The Continuous Feast

Homeschooling has a lot of competition these days!  

What do traditionally schooled students have to look forward to each day, can you remember?  Beautiful young teacher, eyes full of love, makeup-shining face, greeting us with a smile as we enter the door?  The feeling of being part of something bigger than ourselves, part of a society of friends dedicated to the cause of learning?  Does this sound like a stretch?  It is my best memory of being schooled as a child of the 70’s and 80’s.  

What can homeschool offer to compete with this?

Irrespective of the “why” of our homeschooling, homeschooling as a continuous feast can offer something of this nature if it is to satisfy hungry fledgelings.  

First, we might want to try to offer something better than warmed-up leftovers from our own school education, served by our frazzled selves in a bathrobe.  We can winsomely welcome our children into each day’s spread.  Is it too much to come to the table as delighted guide, instead of drill-master?  Or to treat our weekly deep-dive into Words of Delight as a profession, wearing uniform and showing up beautifully rested?

Second, we might want to begin our day with God’s Word if we hope to survive our entrance into learning.  The Bible says that Thanksgiving is the gate through which the righteous may enter….And we will enter and give thanks, paying our vows to the Lord (Psalm 118). 

In our homeschool, this looks like a daily repetition of the Psalm of the era, depending on God’s leading.  Beginning antiphonally, moving on to recitation by heart, we repeat the same passage or Psalm at each meal, starting at the beginning with hand motions, until it becomes an “apple of gold in a setting of silver,” part of the lamp-lit furnishings of heart and soul. 

Over the years, Psalm 34, Psalm 113, Psalm 46, Psalm 133, parts of Psalm 118, and Psalm 91, have become familiar friends in the rooms of our hearts.  The Psalm becomes an old favorite, fresh every time we say it. It becomes the Word of God we’ve bonded together around, an act of worship and praise. 

Finally, we welcome our children into something bigger than ourselves, a society of friends.  The Bible says that “he who is merry of heart hath a continuous feast.”  When we read, the books as well as the authors who penned them become a merry company of friends, and we who read and listen become part of the society of the learned.   This provides a child with a life-long membership into “the race that knows Joseph,” in the words of Anne Shirley in Anne of Green Gables.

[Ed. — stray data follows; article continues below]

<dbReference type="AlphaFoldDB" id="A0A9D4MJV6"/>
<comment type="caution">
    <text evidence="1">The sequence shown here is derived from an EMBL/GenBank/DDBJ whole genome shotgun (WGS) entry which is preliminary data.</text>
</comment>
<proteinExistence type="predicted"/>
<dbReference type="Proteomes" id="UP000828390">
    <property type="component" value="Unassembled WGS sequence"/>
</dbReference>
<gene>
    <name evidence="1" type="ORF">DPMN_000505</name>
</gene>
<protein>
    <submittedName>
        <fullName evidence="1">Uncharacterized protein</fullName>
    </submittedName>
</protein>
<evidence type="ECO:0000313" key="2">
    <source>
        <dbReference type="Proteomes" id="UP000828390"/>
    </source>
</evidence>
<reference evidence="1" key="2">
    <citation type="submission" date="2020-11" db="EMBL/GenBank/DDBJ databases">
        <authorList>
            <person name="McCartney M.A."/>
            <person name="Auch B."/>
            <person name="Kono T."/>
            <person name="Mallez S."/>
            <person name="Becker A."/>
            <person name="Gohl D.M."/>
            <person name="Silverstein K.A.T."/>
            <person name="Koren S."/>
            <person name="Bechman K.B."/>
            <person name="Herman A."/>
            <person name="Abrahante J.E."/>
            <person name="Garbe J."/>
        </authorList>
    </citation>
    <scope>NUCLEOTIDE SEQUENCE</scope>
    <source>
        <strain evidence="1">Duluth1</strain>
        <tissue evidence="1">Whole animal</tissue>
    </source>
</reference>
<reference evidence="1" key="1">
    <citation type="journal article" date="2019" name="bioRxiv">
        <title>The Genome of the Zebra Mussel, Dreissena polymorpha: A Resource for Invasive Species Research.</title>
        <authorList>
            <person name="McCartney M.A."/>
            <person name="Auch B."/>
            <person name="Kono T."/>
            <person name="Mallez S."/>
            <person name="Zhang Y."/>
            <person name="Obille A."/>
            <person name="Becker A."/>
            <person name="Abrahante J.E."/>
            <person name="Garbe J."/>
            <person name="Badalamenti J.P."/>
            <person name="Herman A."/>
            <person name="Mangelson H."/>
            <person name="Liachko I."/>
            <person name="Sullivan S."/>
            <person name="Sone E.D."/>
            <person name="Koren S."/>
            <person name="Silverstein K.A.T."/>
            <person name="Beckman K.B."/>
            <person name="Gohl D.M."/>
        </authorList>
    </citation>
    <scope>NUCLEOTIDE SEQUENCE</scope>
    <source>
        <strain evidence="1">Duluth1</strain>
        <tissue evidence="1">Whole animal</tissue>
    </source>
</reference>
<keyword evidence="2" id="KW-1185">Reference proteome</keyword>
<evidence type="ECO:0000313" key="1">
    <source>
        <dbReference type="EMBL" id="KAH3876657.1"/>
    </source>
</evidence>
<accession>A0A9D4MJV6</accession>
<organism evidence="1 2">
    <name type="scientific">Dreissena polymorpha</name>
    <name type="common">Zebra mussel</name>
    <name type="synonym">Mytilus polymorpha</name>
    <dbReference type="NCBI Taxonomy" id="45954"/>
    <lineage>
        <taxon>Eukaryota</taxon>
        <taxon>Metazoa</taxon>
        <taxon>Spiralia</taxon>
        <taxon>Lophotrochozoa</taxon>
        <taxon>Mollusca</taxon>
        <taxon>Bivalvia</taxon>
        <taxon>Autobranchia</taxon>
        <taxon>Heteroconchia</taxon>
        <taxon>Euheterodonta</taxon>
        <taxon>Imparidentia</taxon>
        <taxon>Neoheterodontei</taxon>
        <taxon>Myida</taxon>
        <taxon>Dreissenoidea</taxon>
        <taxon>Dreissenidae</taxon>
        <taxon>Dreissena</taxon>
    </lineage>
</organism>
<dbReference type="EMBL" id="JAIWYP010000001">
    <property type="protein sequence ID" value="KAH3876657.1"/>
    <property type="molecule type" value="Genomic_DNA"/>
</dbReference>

Practically speaking, this means that after we recite our Scripture, after we eat our food, we can at least try to sit down and read together.  In Wind in the Willows, as Mole gets to know his new-found friend, Ratty, he is in awe to see the spread that Ratty unpacks out of his picnic basket on that first row down the river…..

‘Hold hard a minute, then!’ said the Rat. He…..reappeared staggering under a fat, wicker luncheon-basket.
‘Shove that under your feet,’ he observed to the Mole……
‘What’s inside it?’ asked the Mole, wriggling with curiosity.
‘There’s cold chicken inside it,’ replied the Rat briefly;
‘O stop, stop,’ cried the Mole in ecstacies: ‘This is too much!’
‘Do you really think so?’ enquired the Rat seriously. ‘It’s only what I always take on these little excursions; and the other animals are always telling me that I’m a mean beast and cut it VERY fine!’

The Wind in the Willows, Kenneth Grahame

I like to think of reading to my children as a kind of picnic basket I unpack for them, with poetry, story, novel, history, nursery rhyme, fable or fairy tale cheek by jowl with learned lore.  A feast they receive and inwardly digest, from which we move with “a merry heart” to the rest of our day.  

Then I think I’ve earned a bit of the right to bring out the drill, the reading lesson, the copywork, the math workbook, spelling lesson, penmanship, etc.  Earning our way to exploration in learning, providing something bigger than ourselves: beginning as we mean to go on.

But we might not want to expect homeschool to provide this continuous feast if we do not make a little space for this. 

As a bit of a caveat, I’d like to admit this is a seasonal rhythm for me. I read aloud more in the summer than I do in the winter, and starting about September life becomes a bit of an endurance race for me. Letting someone else read aloud, encouraging my older readers to read to themselves, and buying a monthly membership in is the way to go for the continuous feast for me in the winter months. If this is the case for my readers, I encourage us all to hang on! It will get better anon 🙂

Christ our Passover is sacrificed for us, Therefore let us keep the Feast, Alleluia.